Maundy Thursday, April 2, 2015

Today is Holy Thursday or in our Anglican tradition we say “Maundy Thursday.” The word “Maundy” is from the Latin “mandatum,” or “mandate.”  “Mandatum novum do vobis ut diligatis invicem sicut dilexi vos.”  Translated this reads, “A new commandment I give unto you, That you love one another; as I have loved you.” (Jn 13:34)  On this holy night Jesus gave to His Church His “new commandment” and that is “to love.

On this night Jesus did so many things that were done to become the pattern for His Church to live and minister by.

  • Jesus washes the feet of His apostles as a sign of His love for them and their successors, and as marking “the way of the Church.” He commands, “I have given you an example, that you should do as I have done to you.”  (Jn 13:15)
  • Jesus celebrates the first Mass.  (Matt 26:20, 26-29; Mk 14:22-25; Lk 22:14-20; Jn 13:1-38; and 1 Cor 11:17-34.
  • During the first Mass He institutes the ordained priesthood.  When Jesus spoke, “Do this for remembrance of Me” (Lk 22:19 and 1 Cor 11:24) these words after the consecration of the bread and wine, ordained the apostles priests for offering the sacrifice that is the Mass. This priesthood of Christ is still with the Anglican Church today as men are ordained to the three-fold ministry of bishops, priests, and deacons.  Later on, after His resurrection, Jesus would expand the spiritual powers of the priesthood by bestowing on the apostles His authority to absolve sins.  This gift of authority came when Jesus breathed on them and said, “Receive the Holy Spirit.  Whose sin you shall forgive, they are forgiven them; and whose sins you shall retain, they are retained.”  (Jn 20:22-23)  Just as when God breathed over creation in the beginning to make life within man so the breath of Christ breathed upon the apostles created the sacrament of reconciliation which a priest uses to create and make a new heart within the person who is contrite and seeks God’s love and help.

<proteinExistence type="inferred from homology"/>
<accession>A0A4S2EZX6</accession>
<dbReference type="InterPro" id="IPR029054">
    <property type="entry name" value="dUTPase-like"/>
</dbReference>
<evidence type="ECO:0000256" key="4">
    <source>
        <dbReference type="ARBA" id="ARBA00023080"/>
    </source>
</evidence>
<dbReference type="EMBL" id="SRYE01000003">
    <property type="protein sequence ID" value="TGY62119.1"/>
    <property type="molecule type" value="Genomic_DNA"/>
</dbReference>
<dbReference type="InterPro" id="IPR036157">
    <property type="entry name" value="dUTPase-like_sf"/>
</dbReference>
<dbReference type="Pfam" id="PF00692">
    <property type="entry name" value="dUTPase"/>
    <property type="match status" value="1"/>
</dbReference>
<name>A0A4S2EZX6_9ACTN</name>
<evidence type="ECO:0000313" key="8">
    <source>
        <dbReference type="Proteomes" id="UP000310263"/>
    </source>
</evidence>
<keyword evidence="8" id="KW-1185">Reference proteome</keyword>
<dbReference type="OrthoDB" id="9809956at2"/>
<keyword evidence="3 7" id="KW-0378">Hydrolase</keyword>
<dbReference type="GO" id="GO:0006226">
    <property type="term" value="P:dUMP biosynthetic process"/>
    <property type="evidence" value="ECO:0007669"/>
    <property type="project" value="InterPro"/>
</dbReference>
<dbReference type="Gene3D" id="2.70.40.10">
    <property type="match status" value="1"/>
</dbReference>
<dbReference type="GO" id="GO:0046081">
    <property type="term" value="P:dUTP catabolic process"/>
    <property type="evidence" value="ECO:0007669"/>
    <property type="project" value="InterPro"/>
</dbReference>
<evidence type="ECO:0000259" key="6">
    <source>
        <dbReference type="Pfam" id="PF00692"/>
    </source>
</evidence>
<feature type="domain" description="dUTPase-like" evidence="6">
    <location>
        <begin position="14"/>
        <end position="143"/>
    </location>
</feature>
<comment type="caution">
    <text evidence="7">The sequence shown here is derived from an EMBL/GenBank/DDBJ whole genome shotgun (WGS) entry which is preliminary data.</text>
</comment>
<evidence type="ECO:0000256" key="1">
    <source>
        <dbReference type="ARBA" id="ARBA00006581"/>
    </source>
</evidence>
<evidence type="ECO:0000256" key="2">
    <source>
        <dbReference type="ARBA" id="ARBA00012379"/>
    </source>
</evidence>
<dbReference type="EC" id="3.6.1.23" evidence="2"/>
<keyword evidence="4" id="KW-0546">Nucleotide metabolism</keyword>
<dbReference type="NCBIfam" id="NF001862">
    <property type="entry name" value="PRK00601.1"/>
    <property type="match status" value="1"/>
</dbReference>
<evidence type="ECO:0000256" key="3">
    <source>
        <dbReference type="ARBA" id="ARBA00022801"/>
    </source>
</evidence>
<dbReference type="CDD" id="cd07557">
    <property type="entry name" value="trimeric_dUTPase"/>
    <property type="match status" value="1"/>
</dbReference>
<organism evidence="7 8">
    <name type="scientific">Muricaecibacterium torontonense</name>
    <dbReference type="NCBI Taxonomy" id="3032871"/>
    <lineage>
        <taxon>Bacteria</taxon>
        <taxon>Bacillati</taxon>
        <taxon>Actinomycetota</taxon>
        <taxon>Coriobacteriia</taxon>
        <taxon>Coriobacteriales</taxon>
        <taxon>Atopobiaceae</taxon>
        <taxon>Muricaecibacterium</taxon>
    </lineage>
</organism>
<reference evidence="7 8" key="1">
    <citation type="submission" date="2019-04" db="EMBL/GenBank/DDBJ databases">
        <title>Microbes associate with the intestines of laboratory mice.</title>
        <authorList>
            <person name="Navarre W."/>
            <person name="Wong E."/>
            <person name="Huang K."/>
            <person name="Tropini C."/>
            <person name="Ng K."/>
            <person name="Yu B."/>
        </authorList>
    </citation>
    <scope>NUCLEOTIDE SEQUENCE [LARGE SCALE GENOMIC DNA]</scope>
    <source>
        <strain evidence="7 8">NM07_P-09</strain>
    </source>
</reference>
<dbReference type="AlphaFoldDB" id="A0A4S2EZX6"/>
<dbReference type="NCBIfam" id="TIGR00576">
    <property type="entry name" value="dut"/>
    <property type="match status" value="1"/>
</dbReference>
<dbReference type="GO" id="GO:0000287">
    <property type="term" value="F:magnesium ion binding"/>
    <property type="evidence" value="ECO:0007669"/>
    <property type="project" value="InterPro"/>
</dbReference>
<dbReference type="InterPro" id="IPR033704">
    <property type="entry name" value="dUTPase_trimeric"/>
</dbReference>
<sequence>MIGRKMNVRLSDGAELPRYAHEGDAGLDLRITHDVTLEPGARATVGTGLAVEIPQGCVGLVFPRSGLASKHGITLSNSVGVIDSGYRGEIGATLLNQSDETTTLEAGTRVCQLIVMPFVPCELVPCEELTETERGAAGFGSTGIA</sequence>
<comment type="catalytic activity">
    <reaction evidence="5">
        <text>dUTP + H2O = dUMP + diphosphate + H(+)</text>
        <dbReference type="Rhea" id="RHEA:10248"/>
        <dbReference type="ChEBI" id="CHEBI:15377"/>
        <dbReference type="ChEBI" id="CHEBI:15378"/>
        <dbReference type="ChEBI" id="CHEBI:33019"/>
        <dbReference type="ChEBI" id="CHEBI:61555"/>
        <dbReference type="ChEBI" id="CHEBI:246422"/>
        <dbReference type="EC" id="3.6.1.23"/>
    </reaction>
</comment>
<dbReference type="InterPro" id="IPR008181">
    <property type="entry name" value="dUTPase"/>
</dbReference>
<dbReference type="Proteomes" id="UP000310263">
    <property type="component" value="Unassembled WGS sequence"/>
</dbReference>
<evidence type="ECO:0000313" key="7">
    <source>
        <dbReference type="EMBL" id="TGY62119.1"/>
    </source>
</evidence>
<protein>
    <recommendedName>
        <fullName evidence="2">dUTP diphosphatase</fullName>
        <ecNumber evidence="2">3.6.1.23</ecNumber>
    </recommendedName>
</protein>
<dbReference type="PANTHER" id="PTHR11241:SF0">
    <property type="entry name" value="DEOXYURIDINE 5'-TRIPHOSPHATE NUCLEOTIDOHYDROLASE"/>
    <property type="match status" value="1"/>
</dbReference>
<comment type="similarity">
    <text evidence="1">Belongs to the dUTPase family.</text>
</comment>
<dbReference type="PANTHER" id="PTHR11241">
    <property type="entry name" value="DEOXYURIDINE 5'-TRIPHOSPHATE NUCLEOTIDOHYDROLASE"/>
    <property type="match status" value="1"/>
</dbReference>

• Jesus calls His commandment to love a “new commandment.” St. John reminds us that this commandment is “new” and it is also “not new; [but an] old command, that we have had from the very beginning…. However the command is new because its truth is seen now fulfilled in Christ and also in you. For the darkness is passing away, and the real light is already shining.”  (1 Jn 2:7-8) This is the love that Jesus calls His Church to “abide in.” (Jn 15:9)
  • After this first Mass was completed Jesus prayed for the unity of His Church in the Garden of Gethsemane.

These events and many more mark the beginning of the “paschal triduum.” These next three days form the summit of our liturgical year. Though they are detailing the last three days in our Lord’s earthly life, liturgically they “unfold” as “one great day” showing us the unity of Christ’s paschal mystery.  This unfolding is seen through worship at the Mass of the Lord’s “Last Supper”, Good Friday of the Lord’s Passion, and the Mass of the Resurrection of the Lord!

Love unites us to Christ and it is to unite us to those people around us where we spend the greater part of our lives.  How well do they see you as a disciple of Christ?  God’s love poured out through our life should not be reserved for important matters or persons, but it should be found even among the smallest of details of our daily life.

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